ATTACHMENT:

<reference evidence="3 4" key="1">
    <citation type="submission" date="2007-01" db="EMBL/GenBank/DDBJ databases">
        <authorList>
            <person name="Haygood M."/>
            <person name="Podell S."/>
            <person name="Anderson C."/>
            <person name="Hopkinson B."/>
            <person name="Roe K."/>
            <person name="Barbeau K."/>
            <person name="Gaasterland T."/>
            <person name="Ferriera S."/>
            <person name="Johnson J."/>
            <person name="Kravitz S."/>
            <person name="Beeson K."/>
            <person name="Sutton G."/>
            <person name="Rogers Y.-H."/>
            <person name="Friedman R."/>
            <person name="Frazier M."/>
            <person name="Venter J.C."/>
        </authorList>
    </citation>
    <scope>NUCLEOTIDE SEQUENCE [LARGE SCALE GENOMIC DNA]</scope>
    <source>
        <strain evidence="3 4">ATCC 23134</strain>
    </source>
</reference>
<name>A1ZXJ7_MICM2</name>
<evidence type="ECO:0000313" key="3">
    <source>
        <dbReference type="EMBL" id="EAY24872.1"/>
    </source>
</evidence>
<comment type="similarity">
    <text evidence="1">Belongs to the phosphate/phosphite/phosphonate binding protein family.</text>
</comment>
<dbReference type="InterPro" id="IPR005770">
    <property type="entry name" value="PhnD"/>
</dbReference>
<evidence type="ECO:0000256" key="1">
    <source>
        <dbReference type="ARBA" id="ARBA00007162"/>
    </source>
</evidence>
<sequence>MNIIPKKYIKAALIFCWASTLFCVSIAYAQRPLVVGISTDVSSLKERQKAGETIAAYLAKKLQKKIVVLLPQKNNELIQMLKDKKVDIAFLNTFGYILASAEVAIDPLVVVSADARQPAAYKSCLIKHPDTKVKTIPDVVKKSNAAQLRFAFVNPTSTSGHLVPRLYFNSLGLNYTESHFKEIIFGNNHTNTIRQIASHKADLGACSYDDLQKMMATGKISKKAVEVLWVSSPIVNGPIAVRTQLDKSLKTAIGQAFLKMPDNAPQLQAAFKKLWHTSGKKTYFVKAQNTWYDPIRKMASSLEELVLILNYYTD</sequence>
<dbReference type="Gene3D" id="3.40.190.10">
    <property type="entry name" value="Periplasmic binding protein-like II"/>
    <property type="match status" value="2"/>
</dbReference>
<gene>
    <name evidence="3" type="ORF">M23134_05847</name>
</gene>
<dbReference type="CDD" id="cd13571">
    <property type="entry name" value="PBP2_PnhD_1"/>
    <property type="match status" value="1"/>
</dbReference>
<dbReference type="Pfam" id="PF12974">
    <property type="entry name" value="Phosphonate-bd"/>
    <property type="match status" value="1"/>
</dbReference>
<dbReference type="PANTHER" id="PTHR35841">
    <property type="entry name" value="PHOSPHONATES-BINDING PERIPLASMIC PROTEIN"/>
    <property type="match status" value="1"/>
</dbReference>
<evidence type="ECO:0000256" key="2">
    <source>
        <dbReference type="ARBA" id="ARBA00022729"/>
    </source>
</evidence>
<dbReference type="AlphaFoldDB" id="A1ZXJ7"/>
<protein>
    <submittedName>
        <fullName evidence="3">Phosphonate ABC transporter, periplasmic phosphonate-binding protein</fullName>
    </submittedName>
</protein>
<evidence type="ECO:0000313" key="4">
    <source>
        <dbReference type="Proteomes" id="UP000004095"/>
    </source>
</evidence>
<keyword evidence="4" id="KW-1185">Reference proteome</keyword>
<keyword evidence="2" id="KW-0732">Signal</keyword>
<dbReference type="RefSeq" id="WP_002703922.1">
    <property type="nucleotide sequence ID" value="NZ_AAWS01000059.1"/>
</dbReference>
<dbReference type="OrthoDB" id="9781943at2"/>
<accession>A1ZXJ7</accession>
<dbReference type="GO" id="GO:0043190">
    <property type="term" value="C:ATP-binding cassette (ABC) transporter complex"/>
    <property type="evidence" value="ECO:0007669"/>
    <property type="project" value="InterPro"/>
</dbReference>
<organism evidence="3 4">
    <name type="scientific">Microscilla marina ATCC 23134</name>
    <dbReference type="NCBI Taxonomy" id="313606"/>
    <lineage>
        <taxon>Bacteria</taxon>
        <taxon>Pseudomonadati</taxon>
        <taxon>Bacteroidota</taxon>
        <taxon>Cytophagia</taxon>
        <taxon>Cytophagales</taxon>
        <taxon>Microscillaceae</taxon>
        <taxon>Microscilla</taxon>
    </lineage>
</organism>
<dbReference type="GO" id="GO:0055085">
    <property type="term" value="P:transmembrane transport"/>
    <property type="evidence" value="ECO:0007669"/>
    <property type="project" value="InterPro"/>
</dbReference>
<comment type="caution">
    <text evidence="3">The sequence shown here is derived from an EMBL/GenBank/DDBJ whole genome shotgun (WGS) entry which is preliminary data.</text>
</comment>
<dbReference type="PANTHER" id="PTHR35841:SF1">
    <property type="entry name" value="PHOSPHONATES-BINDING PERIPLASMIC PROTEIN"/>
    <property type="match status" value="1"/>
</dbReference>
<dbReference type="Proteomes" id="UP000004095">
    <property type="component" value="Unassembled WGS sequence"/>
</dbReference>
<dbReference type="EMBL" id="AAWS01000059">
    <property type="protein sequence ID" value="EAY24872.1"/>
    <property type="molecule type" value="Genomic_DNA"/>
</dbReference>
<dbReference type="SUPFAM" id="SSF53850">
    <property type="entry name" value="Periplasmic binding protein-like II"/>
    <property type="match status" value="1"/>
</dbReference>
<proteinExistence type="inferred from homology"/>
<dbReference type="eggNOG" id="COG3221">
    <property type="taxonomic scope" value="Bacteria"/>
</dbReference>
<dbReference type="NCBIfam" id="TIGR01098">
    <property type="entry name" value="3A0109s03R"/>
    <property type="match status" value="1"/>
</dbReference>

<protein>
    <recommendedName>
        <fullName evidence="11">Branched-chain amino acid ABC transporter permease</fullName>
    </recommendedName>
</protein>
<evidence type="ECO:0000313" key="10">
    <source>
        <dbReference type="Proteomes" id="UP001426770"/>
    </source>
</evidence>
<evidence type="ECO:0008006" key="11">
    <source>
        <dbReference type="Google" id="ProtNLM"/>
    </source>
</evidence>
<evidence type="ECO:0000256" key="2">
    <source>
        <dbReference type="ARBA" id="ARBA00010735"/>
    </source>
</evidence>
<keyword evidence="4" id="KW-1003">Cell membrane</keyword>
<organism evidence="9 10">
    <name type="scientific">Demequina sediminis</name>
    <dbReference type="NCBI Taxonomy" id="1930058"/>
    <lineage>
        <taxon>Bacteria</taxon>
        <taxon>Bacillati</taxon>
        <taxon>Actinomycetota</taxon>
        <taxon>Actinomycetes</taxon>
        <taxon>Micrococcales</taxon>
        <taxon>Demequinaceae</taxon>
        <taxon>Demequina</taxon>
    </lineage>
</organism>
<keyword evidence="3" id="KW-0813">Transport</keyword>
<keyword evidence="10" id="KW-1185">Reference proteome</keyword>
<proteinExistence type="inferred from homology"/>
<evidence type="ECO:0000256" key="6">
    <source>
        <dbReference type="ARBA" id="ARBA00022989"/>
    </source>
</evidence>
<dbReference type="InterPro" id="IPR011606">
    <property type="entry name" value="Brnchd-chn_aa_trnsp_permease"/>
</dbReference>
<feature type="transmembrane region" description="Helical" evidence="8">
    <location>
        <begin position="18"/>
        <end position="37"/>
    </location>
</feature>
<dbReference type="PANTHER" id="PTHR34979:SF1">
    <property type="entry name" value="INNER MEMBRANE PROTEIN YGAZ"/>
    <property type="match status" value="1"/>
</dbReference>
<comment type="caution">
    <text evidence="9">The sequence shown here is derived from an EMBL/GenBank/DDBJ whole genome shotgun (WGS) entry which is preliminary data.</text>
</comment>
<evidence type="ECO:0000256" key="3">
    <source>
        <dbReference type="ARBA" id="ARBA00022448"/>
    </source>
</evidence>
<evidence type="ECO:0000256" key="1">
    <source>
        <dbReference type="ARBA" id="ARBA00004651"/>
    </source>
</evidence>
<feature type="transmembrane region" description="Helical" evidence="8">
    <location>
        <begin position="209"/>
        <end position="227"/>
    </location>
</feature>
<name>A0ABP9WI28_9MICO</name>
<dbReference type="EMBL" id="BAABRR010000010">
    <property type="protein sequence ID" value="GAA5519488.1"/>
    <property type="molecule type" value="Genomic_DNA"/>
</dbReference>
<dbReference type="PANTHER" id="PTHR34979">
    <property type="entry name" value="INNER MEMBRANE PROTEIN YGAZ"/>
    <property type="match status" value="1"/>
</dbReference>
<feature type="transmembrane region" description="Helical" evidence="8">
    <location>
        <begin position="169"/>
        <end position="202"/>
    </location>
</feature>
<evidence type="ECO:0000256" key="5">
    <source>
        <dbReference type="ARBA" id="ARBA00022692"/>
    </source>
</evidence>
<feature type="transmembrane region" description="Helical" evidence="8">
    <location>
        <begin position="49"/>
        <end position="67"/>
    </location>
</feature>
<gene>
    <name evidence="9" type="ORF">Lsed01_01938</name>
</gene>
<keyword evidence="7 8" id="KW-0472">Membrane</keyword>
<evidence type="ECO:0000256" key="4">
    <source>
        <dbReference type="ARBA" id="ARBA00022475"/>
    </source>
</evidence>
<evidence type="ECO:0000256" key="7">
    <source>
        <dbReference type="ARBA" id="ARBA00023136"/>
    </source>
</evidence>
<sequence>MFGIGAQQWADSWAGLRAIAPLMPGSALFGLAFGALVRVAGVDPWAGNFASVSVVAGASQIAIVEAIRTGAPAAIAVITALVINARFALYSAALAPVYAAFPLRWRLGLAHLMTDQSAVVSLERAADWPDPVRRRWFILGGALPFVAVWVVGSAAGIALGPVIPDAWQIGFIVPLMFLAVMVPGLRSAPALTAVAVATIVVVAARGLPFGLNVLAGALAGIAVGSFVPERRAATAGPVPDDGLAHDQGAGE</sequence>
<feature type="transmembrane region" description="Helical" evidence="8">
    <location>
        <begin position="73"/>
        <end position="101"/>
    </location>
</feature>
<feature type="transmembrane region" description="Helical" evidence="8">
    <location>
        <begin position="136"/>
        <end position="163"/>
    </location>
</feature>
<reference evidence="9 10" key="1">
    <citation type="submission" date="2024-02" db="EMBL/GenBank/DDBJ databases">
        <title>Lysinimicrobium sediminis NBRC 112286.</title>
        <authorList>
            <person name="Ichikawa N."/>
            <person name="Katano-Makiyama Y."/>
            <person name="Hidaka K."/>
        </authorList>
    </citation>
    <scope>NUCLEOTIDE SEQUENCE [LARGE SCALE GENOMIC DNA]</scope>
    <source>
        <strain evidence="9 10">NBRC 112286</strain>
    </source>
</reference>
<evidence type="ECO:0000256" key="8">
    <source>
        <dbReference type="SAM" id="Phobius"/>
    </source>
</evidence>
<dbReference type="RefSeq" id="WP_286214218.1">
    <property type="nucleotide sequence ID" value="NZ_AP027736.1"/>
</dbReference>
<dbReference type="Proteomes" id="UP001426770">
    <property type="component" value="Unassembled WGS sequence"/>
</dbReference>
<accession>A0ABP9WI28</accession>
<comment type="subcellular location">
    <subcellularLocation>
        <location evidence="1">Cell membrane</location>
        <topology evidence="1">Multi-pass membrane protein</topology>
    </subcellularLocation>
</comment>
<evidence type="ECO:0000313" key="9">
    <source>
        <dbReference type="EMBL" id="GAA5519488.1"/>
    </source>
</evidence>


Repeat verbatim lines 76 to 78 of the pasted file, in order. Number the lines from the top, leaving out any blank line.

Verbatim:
    <source>
        <dbReference type="Proteomes" id="UP000004095"/>
    </source>